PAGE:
By now we have given enough examples of measurements of quantities—such as numbers of cholera cases per 10,000 houses, temperatures, weights of hot and cold bodies, rates of mental disorders, and cancer in different places—to make it apparent that measurement plays a central role in science. While not every scientific fact is a numerical one, nor every scientific theory a predictor of numerical magnitudes, so many are that we cannot conceive of modern science without the process of measurement.
KeywordsCrime Statistic Matical Curve Decimal Point Numerical Magnitude Wooden Stick
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- 3.J. H. Sanders, The Velocity of Light (Oxford: Pergamon Press, 1965).Google Scholar
- 4.The President’s Commission on Law Enforcement and the Administration of Justice, Task Force Report: Crime and Its Impact—An Assessment (Washington, D.C.: U.S. Government Printing Office, 1967).Google Scholar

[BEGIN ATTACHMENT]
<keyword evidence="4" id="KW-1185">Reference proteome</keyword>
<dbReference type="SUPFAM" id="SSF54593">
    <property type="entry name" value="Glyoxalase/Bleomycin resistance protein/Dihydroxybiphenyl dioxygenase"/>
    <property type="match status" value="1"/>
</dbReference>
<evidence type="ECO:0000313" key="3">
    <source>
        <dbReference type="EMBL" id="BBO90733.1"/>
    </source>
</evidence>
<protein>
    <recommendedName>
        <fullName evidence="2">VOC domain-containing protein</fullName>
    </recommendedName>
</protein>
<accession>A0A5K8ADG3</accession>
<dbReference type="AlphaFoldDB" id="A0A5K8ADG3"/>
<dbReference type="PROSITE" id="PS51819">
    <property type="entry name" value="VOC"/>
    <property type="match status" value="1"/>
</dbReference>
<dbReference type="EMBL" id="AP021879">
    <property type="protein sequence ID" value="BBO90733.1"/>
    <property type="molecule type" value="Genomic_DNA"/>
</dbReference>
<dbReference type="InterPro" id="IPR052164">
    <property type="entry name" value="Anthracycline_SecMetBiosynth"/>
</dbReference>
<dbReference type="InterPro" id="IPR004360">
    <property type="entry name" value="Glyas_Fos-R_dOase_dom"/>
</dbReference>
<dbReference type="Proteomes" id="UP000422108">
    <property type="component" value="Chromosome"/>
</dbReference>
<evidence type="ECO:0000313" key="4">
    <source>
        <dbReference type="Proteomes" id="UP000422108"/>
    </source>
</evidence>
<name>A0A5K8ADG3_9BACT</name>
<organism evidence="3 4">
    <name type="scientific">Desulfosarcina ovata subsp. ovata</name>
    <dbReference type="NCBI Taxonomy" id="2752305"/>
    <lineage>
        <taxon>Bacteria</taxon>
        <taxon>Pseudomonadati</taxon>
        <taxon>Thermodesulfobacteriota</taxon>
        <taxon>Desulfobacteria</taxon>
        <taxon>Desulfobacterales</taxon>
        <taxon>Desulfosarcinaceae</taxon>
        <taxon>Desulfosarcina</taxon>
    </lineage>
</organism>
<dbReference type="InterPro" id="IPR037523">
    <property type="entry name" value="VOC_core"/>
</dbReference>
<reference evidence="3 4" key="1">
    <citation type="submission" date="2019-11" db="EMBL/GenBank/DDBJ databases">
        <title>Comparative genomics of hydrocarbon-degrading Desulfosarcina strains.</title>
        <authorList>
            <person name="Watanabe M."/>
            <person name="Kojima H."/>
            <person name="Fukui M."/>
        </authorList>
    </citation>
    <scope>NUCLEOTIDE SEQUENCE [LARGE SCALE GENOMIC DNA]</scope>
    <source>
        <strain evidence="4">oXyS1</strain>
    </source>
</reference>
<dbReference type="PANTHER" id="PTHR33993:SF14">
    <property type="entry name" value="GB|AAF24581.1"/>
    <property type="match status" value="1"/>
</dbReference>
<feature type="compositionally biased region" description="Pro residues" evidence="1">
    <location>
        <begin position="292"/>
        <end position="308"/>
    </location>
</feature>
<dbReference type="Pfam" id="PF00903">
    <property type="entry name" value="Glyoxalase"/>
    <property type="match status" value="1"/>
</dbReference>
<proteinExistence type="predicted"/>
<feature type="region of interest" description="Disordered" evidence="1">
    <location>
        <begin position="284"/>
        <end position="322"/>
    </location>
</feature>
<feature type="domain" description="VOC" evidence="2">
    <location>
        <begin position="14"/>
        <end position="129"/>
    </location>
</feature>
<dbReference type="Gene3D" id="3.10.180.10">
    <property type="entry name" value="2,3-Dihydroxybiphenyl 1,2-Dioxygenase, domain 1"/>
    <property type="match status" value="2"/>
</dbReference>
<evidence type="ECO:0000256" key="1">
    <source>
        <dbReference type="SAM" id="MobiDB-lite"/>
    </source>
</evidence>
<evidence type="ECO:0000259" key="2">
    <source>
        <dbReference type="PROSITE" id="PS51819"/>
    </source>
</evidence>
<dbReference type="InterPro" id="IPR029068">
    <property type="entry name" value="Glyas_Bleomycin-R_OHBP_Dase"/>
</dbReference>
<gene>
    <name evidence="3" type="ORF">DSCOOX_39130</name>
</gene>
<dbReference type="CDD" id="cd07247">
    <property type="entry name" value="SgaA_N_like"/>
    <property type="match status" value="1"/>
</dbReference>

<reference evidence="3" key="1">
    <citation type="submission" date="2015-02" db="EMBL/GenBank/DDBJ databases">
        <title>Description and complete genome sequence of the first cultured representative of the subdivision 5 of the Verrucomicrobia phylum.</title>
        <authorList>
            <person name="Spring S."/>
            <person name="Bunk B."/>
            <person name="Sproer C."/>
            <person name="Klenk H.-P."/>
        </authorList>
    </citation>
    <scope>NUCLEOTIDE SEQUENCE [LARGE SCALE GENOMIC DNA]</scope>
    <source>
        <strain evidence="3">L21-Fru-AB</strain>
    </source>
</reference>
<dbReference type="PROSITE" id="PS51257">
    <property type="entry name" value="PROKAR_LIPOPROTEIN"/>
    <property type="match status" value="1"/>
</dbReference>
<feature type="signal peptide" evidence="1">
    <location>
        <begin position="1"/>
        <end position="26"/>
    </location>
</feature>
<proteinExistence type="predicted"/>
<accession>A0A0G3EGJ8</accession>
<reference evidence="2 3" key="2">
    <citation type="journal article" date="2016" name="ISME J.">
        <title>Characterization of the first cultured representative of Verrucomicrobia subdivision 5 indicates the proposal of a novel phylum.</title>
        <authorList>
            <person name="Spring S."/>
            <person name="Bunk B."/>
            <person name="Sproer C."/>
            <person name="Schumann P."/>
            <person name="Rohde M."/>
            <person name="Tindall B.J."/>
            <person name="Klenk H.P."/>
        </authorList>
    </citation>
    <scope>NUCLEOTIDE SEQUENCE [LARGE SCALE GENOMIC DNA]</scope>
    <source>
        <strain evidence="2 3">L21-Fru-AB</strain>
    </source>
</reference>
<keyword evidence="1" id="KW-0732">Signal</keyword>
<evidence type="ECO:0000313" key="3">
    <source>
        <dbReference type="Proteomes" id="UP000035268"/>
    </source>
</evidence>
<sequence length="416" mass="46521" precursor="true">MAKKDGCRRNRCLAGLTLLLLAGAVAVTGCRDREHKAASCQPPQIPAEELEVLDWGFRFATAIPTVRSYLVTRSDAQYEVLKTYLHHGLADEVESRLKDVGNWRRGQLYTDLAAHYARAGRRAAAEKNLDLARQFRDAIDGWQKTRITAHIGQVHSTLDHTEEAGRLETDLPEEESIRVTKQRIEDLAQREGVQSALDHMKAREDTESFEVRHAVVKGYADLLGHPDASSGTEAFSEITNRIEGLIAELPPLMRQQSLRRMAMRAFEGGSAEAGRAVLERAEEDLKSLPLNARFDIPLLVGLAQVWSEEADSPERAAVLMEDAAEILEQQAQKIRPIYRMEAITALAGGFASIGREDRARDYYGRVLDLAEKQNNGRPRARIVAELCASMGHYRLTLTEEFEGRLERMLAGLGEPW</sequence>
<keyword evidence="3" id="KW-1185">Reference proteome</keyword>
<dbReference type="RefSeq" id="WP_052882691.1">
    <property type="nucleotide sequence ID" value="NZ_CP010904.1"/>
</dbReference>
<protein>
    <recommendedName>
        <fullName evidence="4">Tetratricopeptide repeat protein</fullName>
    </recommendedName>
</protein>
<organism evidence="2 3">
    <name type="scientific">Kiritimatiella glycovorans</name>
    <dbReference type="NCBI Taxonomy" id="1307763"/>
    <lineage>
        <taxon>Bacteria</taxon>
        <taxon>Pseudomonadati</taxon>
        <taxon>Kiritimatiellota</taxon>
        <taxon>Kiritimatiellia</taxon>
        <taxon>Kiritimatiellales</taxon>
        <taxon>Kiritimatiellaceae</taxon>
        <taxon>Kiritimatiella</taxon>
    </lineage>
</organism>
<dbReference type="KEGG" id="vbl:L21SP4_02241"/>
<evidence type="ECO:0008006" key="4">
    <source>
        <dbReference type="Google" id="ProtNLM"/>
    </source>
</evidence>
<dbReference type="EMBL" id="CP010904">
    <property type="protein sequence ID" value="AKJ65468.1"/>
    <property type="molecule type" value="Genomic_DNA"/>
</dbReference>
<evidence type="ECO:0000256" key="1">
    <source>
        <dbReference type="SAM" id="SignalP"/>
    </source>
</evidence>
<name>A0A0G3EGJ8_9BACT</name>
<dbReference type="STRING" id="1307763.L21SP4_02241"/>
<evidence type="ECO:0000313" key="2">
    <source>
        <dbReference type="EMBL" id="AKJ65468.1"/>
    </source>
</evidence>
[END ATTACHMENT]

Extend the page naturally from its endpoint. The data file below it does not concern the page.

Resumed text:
- 6.Oscar Morgenstern, On the Accuracy of Economic Observations (Princeton, NJ: Princeton University Press, 1968). Reprinted by permission of Princeton University and Professor Morgenstern. Copyright 1968 by Princeton University Press.Google Scholar
- Errors of measurement are discussed in more detail in Chapter 6 of Freedman, David, Robert Pisani, and Roger Purves, Statistics. New York: W. W. Norton, 1968.Google Scholar